This is our 2016 report. To view the current report please click here.

We’re very pleased to release our 2016 report on how much Australian tradies earn.

There is always plenty of talk about the subject, and our previous reports have proven to be very popular.

Here at Trade Risk we are very privileged to see the income figures of thousands of tradies every year, and this is what enables us to put together this report.

The report covers a wide range of building and construction trades from all corners of Australia.

We’ll look at the average incomes for the top 10 trades, and we’ll also look at how they’ve changed from previous years.

Who are the big winners in 2016?  Read on to find out…

The Top 10 earning trades

Our biggest finding this year was that the gaps between the top ten trades narrowed significantly.

In previous years this chart featured quite a slope from the highest to lowest earning trades, but this year it is significantly flatter.

How much did tradies earn in 2016

Boilermakers lost their place at the top of the list for the first time in our report’s history.  They were replaced by electricians, who jumped up from second position.

The big surprise was seeing plumbers drop down the list from third to sixth, behind bricklayers, tilers and plasterers.

Do we really think plumbers are earning less than the three trades in front?  It seems unlikely, but we’ve checked the figures and that’s what we have.

It’s worth noting that the reason for the drop is not because plumbers are earning less than previously, but simply because the other trades had larger increases in their average income.

As always there were a small number of trades and occupations that could have featured in the top ten, however the number of entries were considered too low to be statistically accurate.

These included refrigeration mechanics, air conditioning contractors, concreters,  earthmovers, riggers, scaffolders and stonemasons.

Comparison to the national average

Our figures show that the average income for a tradie is $76,800. That’s up from $70,500 in our last report and $68,900 prior to that.

The national average income in Australia, according to the ABS, is $78,900.

It’s important to remember that our figures include tradies who are predominantly sole traders and subcontractors, whereas the national average from the ABS will include all sorts of outrageously paid people.

For that reason, just because the tradie average is below the national average, it does not mean that a typical tradie earns less than a typical non-tradie.

Overall income bands

Another interesting metric to look at is how many tradies fall into the different income bands.

Tradie Incomes 2016

As with last year we found that the largest group, making up around 41% of tradies, sits in the $50k to $75k range.

The good news is that the lowest range, up to $50k income, shrunk from 27% to 18%.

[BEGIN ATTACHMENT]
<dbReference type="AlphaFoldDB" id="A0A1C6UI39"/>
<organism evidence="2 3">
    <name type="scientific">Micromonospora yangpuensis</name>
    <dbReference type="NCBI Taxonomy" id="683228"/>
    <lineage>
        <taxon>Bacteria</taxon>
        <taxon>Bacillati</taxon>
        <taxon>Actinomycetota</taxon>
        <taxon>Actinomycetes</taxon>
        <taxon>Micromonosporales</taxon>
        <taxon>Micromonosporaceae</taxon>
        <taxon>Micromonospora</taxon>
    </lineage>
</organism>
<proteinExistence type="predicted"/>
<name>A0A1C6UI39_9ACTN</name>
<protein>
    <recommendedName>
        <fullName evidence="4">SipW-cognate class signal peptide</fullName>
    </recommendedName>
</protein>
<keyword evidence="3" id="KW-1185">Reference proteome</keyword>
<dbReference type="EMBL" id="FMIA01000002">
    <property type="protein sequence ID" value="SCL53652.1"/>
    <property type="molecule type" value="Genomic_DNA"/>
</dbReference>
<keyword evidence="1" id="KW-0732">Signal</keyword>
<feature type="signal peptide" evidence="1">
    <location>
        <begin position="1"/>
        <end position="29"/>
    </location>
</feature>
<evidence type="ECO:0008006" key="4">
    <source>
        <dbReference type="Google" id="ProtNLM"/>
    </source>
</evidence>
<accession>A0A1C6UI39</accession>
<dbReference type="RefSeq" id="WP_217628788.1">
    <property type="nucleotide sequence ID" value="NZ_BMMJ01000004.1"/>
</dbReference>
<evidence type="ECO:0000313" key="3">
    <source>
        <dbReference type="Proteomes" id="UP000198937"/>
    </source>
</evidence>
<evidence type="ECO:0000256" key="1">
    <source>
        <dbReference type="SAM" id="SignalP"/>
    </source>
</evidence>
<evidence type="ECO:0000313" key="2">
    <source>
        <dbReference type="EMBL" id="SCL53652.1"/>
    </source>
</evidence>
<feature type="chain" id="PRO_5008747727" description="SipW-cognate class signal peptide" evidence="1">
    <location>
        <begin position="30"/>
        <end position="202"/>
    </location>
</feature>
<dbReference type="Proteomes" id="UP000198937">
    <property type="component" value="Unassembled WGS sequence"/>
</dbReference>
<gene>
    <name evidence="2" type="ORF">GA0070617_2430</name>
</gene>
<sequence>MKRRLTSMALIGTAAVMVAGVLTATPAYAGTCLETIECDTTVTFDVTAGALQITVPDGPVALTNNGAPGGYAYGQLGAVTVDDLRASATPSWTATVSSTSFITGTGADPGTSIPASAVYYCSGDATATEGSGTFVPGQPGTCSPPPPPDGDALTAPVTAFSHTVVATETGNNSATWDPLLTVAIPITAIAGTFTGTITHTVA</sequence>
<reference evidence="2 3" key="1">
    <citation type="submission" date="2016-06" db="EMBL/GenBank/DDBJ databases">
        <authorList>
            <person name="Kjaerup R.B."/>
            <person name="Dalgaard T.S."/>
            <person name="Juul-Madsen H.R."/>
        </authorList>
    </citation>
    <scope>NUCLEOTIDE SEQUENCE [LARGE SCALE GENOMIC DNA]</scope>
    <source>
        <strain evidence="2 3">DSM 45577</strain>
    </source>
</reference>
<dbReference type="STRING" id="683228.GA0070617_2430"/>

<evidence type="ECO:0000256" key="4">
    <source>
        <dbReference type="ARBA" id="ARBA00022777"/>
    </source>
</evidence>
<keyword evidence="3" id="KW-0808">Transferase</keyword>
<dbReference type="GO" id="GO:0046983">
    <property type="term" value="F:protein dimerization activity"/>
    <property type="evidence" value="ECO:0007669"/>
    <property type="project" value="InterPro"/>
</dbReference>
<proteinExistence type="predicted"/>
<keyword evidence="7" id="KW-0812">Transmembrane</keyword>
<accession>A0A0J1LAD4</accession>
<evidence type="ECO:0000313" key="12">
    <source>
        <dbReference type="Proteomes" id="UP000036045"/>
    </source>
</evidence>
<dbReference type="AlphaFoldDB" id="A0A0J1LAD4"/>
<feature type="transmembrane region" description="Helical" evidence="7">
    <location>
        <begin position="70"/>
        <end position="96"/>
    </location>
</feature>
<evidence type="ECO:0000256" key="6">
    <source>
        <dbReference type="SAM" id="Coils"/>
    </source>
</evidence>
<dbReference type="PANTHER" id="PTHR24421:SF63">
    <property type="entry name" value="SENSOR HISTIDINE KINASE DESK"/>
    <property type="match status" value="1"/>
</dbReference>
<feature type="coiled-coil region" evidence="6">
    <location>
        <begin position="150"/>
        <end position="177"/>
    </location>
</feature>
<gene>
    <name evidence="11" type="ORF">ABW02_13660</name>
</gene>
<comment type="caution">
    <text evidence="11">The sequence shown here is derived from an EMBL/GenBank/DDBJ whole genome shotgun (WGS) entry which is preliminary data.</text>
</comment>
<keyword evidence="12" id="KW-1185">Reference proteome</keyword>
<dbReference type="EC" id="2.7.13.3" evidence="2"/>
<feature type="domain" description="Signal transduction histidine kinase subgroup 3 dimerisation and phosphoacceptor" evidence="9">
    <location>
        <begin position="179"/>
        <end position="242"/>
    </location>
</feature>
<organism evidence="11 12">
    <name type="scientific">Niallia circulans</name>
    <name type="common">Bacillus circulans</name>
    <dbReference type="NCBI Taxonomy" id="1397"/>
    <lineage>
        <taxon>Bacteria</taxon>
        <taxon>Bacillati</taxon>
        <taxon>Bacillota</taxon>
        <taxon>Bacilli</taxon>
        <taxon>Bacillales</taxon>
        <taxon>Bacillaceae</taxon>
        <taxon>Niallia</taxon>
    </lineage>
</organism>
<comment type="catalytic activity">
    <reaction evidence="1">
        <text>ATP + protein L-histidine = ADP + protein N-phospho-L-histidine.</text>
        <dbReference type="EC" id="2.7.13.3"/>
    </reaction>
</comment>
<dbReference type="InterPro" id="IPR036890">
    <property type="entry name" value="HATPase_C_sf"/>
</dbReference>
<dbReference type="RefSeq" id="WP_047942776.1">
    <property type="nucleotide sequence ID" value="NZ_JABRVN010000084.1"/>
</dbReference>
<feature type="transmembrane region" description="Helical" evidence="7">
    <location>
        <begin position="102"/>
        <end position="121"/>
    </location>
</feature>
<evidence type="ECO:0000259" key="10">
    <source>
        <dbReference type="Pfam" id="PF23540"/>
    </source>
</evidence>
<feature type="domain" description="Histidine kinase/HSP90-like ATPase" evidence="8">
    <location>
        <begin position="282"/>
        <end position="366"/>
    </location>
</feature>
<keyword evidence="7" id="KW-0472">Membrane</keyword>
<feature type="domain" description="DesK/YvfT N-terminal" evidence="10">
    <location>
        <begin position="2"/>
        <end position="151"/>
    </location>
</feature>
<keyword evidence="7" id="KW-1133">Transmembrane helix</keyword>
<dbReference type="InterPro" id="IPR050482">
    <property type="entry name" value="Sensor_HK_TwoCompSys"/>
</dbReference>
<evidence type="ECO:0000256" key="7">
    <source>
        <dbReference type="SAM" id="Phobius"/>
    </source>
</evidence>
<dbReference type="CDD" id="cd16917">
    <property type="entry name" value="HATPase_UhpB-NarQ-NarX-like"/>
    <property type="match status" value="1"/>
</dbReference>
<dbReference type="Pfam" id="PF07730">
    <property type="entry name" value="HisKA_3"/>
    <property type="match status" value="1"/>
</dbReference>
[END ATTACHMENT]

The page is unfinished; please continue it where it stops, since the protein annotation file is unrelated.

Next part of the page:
The $50k to $75k range expanded slightly from 40% to 41%, and the $75k to $100k range expanded strongly from 27% to 32%.

Ultimately this means that more tradies are earning $50k+ and $75k+ than last year, which is a good thing.

A lucky (or should that be hard working) 9% of tradies made it into six figures.

Keep in mind that these numbers relate to personal income, or basically the profit of the business.

If you still have $100k after paying all of your business expenses you’re doing well!


If you want to earn more than the national average, most of the trades in our top ten list will get you there.

Although the bottom few trades in the top ten have average incomes lower than the national average, it’s important to point out that plenty of those tradies are still doing very well for themselves.

For example although carpenters have an average income lower than the national average, our figures included plenty of chippies with incomes over $100k.

By the same token, the figures also included dozens of electricians and plumbers with income below the national average.

The takeaway here is that although some trades do have higher incomes on average, any tradie can earn a great income if they work hard enough and smart enough.

Want to see the previous reports? Follow the links to our 2014 and 2013 reports.

Important information about the figures

When looking at these figures it’s important to get some background on where they’ve come from.

The typical tradesman client of Trade Risk is a subcontractor or sole trader, often working on their own or with just a few staff.

Whilst there will be some clients running large teams and earning very strong six figure incomes, these are certainly not the norm.

It’s also important to note that the figures are based on personal income declared for income protection. So the figures are based on profit, not turnover.

Some tradies may say they ‘earn’ $100k, but if their business expenses are $25k a year then the figure we take is $75k.

We don’t claim that our figures are 100% accurate and reflect every tradesman across every industry.

But what we can say is that the figures have come from over 2,000 tradies from all states and territories, and based on previous years they appear to be quite consistent across the years.

How much do tradies really earn